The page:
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The Kurajarra were an indigenous Australian people of Western Australia. Their existence as a people was overlooked in Norman Tindale's classic 1974 survey of Australian Aboriginal tribal groups and their language is unattested.


The Kurajarra were a small tribe whose territorial extension is not known other than that its heartland lay in the McKay Range (Pungkulyi)) some 30 miles northwest of Kumpupintil (Lake Disappointment).[1] They lived between the Nyiyaparli to their west, the Wanman to the north, the Kartudjara on their eastern and southeastern side, and the Putidjara to the south.[2]


Like the Ngulipartu, the Kurajarra were a numerically small tribe which, under the stress of post-contact migrations and change, diminished rapidly, with many of them being absorbed into neighbouring tribes through intermarriage. Writing in 1989, Tonkinson stated that only a handful of descendants survived from the original tribe.[3]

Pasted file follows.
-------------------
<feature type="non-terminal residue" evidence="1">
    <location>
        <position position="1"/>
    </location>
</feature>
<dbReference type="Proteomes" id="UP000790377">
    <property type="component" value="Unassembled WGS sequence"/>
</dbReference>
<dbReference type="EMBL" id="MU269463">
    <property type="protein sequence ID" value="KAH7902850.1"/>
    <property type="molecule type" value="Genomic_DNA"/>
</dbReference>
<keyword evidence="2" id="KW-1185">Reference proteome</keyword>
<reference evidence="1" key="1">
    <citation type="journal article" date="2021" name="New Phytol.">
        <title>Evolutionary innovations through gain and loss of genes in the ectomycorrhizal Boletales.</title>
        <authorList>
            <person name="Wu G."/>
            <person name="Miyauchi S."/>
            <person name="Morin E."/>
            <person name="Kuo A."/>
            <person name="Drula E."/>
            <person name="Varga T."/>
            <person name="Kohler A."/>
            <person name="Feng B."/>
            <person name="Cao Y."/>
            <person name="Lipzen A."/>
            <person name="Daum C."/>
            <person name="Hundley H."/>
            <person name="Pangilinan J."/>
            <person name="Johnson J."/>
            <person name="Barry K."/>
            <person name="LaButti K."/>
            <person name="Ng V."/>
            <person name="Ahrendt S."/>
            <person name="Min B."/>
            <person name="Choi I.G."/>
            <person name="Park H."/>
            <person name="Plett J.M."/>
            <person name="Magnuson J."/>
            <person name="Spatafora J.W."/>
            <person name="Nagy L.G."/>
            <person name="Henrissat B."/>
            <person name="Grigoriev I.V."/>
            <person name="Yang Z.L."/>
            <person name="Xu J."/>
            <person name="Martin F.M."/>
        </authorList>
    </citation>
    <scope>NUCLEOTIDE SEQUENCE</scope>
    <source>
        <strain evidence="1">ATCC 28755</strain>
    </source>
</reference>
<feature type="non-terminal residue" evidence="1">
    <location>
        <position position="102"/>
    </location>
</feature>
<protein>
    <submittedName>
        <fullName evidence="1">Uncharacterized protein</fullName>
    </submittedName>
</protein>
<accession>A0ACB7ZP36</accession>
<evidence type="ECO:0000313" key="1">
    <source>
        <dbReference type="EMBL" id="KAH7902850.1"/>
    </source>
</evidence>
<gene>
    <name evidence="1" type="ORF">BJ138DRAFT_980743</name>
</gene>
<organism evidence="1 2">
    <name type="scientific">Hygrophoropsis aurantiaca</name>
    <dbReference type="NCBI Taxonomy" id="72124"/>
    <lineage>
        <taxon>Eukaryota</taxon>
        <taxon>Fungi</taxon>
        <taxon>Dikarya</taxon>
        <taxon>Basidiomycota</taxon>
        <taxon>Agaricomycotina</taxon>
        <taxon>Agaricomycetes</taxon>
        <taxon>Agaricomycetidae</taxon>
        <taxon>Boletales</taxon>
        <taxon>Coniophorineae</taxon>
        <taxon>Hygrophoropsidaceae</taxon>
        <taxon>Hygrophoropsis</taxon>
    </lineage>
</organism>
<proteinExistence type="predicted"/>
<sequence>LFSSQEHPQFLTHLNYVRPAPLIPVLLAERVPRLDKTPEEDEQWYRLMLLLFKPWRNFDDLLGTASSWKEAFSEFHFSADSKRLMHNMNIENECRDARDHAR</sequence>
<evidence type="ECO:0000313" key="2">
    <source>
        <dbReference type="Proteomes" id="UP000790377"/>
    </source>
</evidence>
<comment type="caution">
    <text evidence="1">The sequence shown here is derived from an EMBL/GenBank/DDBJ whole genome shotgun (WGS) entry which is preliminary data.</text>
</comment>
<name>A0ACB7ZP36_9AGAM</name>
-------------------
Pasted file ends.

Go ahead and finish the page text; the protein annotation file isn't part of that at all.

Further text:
1. ^ Tonkinson 1989, pp. 106–107.
  2. ^ Tonkinson 1989, p. 106.
  3. ^ Tonkinson 1989, p. 107.


  • "AIATSIS map of Indigenous Australia". AIATSIS.
  • "Tindale Tribal Boundaries" (PDF). Department of Aboriginal Affairs, Western Australia. September 2016.
  • Tonkinson, Robert (1989). "Local Organisation and Land Tenure in the Karlamilyi (Rudall River) Region" (PDF). In Western Desert Working Group (ed.). The significance of the Karlamilyi Region to the Martujarra people of the Western Desert. Perth: Department of Conservation and Land Management. pp. 99–259.
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